I approached this post intending to have a good mix of dishes from Peru, Ecuador, and Colombia, but it would be dishonest to claim that anything I ate in Ecuador or Colombia even came close to competing with Peru’s incredible food. For whatever reason, Ecuador and Colombia have typical Latin American food (which, by the way, is not the same as Mexican food – Mexican food is much better), while Peru has a unique and thriving culinary culture. Frommer’s says it’s among “the best and most diverse cuisines in Latin America;” Gourmet Magazine dedicated eleven pages of its August 2006 issue to Lima’s budding gastronomy; the Economist claimed that Peru can “lay claim to one of the world’s dozen or so great cuisines.”

I can’t explain the cultural divide in cuisine. I never tried while I was there. I just put fork to mouth and enjoyed every bite. Here are my Top Five foods from the trip and the area where I ate them, all of which are in Peru.

5. Rocoto Relleno in Arequipa

I’ve tried to describe to people what is so good about rocoto relleno and have so far failed. Here I try again. Rocoto Relleno is stuffed pepper, which of course isn’t unique to Peru and not particularly hard to prepare (even I did it in college sometimes). Thing is, the rocoto in Arequipa was so delicious that I had it three times in two days, and only didn’t have it more than that because it wasn’t offered during those other meals. The perfect combination of spicy, crunchy, and filling, these are a must-eat if you’re traveling in the south of Peru. Try it in the city of Arequipa on your way out to Sibayo, Yanque, or Coporaque.

Palpa, Ica, Peru

Smoked Pork

4. Smoked Pork and Orange Juice in Ica

There is a restaurant called Cerdito al Humo (Smoked Pork) in the community of Palpa in the south of Peru that smokes the pork right in the backyard of the restaurant. It’s definitely one of the top three pork dishes I’ve ever had. Soft, juicy, and utterly delicious, they complement their smoked pork with homemade orange juice that has just a touch of honey in it and uses the locally-grown oranges for which Palpa is famous.

Lima, Peruvian food


3. Typical Menú Anywhere in Peru

One of the first things that excited me about Peru was menú. This is the blanket name for receiving a lunch that consists of a soup, a main dish, and a juice, all in one price. All in one low price. I pretty commonly paid something to the tune of $2 for menú and that excited me every single day for two full months.  Soups and main dishes all depend on where you are and what the restaurant happens to be serving that day. My two favorite menús were lomo saltado – beef and vegetables and French fries all cooked together – and pollo guisado, which is stewed chicken, vegetables, and rice.  My least favorite were anything that contained cow stomach or intestine (BTW I’m not averse to weird foods – my favorite sushi is eel – but I can’t stand the texture or the taste of stomach or intestine). They do do menú in Ecuador and Colombia as well, but it’s just not the same as Peru.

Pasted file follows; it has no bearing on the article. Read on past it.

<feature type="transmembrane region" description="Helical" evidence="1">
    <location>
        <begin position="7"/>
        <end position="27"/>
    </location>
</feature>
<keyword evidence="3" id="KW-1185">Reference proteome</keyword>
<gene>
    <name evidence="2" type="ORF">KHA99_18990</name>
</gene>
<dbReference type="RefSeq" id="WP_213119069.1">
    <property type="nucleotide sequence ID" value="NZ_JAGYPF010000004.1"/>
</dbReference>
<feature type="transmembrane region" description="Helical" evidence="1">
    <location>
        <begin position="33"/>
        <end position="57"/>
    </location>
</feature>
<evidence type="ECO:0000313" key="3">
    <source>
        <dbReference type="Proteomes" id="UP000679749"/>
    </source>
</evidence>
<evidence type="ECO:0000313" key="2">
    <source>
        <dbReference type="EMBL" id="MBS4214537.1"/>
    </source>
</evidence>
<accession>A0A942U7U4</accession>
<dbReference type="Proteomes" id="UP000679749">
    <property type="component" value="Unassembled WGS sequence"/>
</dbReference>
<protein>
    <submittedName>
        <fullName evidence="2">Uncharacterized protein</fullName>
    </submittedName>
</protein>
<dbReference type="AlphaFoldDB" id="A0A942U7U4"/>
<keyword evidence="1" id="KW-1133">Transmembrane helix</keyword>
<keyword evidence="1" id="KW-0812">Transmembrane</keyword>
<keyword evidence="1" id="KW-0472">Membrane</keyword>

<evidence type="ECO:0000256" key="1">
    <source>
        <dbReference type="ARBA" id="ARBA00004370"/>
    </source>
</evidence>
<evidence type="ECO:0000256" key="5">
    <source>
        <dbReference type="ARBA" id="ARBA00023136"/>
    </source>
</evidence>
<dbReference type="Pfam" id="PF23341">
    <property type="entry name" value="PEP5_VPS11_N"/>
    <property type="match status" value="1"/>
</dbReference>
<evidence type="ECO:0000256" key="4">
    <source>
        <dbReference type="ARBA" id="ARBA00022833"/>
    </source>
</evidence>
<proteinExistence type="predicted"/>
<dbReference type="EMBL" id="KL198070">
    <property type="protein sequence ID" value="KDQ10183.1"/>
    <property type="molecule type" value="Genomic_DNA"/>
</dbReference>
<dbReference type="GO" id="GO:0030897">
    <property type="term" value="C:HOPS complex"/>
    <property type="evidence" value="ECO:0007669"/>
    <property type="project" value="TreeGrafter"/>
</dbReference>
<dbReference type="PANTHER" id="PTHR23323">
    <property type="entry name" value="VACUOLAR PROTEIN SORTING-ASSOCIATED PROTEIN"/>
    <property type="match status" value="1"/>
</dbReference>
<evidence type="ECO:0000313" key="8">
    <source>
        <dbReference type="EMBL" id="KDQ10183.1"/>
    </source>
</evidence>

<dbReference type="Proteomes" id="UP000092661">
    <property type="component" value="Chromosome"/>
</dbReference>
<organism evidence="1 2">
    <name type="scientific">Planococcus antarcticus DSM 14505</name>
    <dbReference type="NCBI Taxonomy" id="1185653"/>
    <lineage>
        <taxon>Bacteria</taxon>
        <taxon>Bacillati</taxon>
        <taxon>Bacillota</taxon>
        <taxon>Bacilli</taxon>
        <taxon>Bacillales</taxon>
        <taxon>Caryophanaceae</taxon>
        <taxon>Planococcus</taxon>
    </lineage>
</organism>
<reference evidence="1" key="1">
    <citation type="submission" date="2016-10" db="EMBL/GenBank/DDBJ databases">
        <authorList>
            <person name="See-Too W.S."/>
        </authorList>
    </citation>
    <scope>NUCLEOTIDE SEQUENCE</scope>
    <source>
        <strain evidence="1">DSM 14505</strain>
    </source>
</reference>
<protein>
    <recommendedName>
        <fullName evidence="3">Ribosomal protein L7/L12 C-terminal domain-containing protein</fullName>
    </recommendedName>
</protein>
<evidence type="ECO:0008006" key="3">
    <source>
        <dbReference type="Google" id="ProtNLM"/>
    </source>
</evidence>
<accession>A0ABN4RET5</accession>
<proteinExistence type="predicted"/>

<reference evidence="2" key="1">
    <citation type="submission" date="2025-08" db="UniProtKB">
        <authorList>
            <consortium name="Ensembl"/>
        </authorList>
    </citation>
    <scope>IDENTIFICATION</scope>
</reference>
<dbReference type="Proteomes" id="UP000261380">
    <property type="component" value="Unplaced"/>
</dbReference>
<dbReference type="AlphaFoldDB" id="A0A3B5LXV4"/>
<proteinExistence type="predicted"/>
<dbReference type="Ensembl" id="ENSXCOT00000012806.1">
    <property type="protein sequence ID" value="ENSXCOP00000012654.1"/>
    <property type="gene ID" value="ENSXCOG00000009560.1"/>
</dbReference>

2. Ceviche in Tumbes

I had ceviche all up and down the coast of Peru and enjoyed every plate of it, but the ceviche in Tumbes city in the very north was in a league by itself. Perfect texture, perfect flavor, the spicy and smooth perfectly balanced – I don’t think I’ll ever have a better ceviche.

Huaraz, Peruvian food


1. Pachamanca in Huaraz

Pachamanca is not a food but a meal prepared a certain way. I’m not an expert on the cooking method but you essentially wrap bananas, chicken, beef, pork, and corn in banana leaves and then cook them underground for a few hours (similar to Hawaiian-style barbeque). What emerges from the earth is a gigantic plate of cooked meats, vegetables, and fruits that you eat with your hands. Before pursuing pachamanca, I have to warn you: There Will be Drool. I ate two people’s worth of it and kept going, not because I was still hungry, but because I could think of no other option but to keep eating the delectable mess in front of me. It is best anywhere in Ancash and is only served on weekends (specifically Sundays).


I don’t place anywhere else in Latin America on my list of culinary powerhouses, but Peru can quite honestly compete with the likes of Thailand, China, France, Japan, and other famous food destinations.